Here are a few thoughts on the memorial held this evening for the victims of the shootings in Tucson.
1. Wasn’t that “Native American Blessing” weird? The bloke who gave it was not even a Native American…he was descended from the Yaquis of Mexico! If he wasn’t a professor at the University, he probably wouldn’t have been on the program.
2. I thought President Obama gave the finest speech I have heard from him so far (and he does love to give speeches). It was exactly what we needed to hear. It was thoughtful, sympathetic, conciliatory, uniting and comforting.
3. It was uplifting to hear Scripture read by the Attorney General and the Secretary for Homeland Security. They read with courage and conviction at a time when our nation drifts toward secularism. Even the President, who is not known for his personal exercise of faith, referred at least twice to Scripture.
4. How about that Daniel Hernandez? Without notes or any sign of stage fright this articulate young man made some very thoughtful comments and renounced the title of Hero…handing that appellation to others he felt deserved it more. I was impressed!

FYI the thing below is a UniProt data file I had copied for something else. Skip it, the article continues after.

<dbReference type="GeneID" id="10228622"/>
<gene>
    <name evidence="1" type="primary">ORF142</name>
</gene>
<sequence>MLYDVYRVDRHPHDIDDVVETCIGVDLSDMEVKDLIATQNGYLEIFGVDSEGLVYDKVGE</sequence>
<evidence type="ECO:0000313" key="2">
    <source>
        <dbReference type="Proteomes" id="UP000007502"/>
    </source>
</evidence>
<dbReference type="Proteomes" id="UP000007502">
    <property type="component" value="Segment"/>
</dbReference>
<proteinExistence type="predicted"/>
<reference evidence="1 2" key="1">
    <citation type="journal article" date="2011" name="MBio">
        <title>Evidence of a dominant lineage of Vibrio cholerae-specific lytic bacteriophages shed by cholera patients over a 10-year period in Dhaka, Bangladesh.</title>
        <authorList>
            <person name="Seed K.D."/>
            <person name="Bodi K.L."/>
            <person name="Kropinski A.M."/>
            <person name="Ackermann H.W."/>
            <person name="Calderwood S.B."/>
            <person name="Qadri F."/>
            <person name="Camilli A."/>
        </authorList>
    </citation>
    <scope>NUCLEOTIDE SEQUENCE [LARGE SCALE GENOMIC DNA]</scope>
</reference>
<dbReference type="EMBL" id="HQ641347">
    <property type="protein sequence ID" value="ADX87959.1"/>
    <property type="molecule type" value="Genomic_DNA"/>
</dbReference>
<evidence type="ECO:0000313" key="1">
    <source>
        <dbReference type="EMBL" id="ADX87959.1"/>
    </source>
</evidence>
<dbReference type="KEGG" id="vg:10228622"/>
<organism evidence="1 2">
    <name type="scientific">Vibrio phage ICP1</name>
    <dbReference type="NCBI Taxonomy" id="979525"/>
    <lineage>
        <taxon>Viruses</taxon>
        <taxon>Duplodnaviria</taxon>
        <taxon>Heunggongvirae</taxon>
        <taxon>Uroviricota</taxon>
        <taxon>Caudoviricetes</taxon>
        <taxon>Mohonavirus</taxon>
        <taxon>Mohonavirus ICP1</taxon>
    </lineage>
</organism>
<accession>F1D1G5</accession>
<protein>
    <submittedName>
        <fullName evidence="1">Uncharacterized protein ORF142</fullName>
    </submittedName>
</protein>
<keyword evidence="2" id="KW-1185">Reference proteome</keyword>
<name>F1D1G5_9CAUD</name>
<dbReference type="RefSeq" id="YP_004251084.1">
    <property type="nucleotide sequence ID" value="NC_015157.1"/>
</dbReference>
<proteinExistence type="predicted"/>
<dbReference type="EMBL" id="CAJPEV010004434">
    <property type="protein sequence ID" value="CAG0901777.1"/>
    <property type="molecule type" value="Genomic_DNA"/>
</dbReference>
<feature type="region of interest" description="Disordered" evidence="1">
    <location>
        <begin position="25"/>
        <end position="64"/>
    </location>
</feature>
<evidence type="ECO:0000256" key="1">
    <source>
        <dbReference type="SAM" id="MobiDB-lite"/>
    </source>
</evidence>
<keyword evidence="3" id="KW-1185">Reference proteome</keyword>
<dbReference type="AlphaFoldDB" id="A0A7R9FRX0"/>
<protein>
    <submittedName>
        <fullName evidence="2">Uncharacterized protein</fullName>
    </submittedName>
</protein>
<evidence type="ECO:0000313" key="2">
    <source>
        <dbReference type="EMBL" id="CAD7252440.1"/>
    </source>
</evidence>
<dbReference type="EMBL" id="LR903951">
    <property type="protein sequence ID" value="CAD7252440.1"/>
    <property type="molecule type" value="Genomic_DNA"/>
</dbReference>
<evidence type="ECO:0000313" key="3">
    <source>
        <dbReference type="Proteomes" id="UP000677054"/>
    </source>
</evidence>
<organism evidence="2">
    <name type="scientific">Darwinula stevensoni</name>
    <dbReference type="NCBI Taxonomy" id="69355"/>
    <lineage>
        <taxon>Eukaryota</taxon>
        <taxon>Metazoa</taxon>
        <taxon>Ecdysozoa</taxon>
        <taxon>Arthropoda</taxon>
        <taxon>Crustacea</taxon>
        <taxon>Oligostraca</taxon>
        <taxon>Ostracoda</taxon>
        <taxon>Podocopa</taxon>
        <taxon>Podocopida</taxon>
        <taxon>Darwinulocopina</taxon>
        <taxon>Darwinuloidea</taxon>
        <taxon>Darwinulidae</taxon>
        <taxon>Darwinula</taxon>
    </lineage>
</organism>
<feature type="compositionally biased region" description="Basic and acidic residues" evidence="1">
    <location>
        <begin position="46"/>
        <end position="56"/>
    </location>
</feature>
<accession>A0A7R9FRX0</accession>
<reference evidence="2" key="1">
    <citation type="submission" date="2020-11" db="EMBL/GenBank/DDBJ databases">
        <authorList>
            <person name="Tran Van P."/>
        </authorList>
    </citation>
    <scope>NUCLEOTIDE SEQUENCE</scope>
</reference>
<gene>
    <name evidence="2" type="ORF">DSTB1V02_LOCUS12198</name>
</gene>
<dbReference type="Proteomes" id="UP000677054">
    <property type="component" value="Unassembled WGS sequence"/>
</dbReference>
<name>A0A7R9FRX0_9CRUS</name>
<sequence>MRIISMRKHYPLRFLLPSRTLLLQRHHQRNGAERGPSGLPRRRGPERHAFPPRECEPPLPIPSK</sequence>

5. I was surprised at the tone of the memorial. It seemed more like a pep rally but, as one commentator suggested, maybe this is what was needed. Nevertheless, I was angered by those who kept screaming even after the rest of the audience had become quiet. What makes them think we are as much in love with their voice as they obviously are?
6. I hope this brings to an end the incredibly stupid finger-pointing and mud-slinging employed by political opportunists. I must say, however, that I am not holding my breath.
7. I was moved by the brief sketches of those who were killed given by the President. It was a personal touch that gave us all a little insight into the always extraordinary lives of ordinary people.
8. The sketch of one precious little girl, Christina Taylor Green who would remind her mother, “We are so blessed. We have the best life,” brought me to tears.
As Mr. Obama said, may we work toward “…forging a country that is forever worthy of her gentle, happy spirit.”
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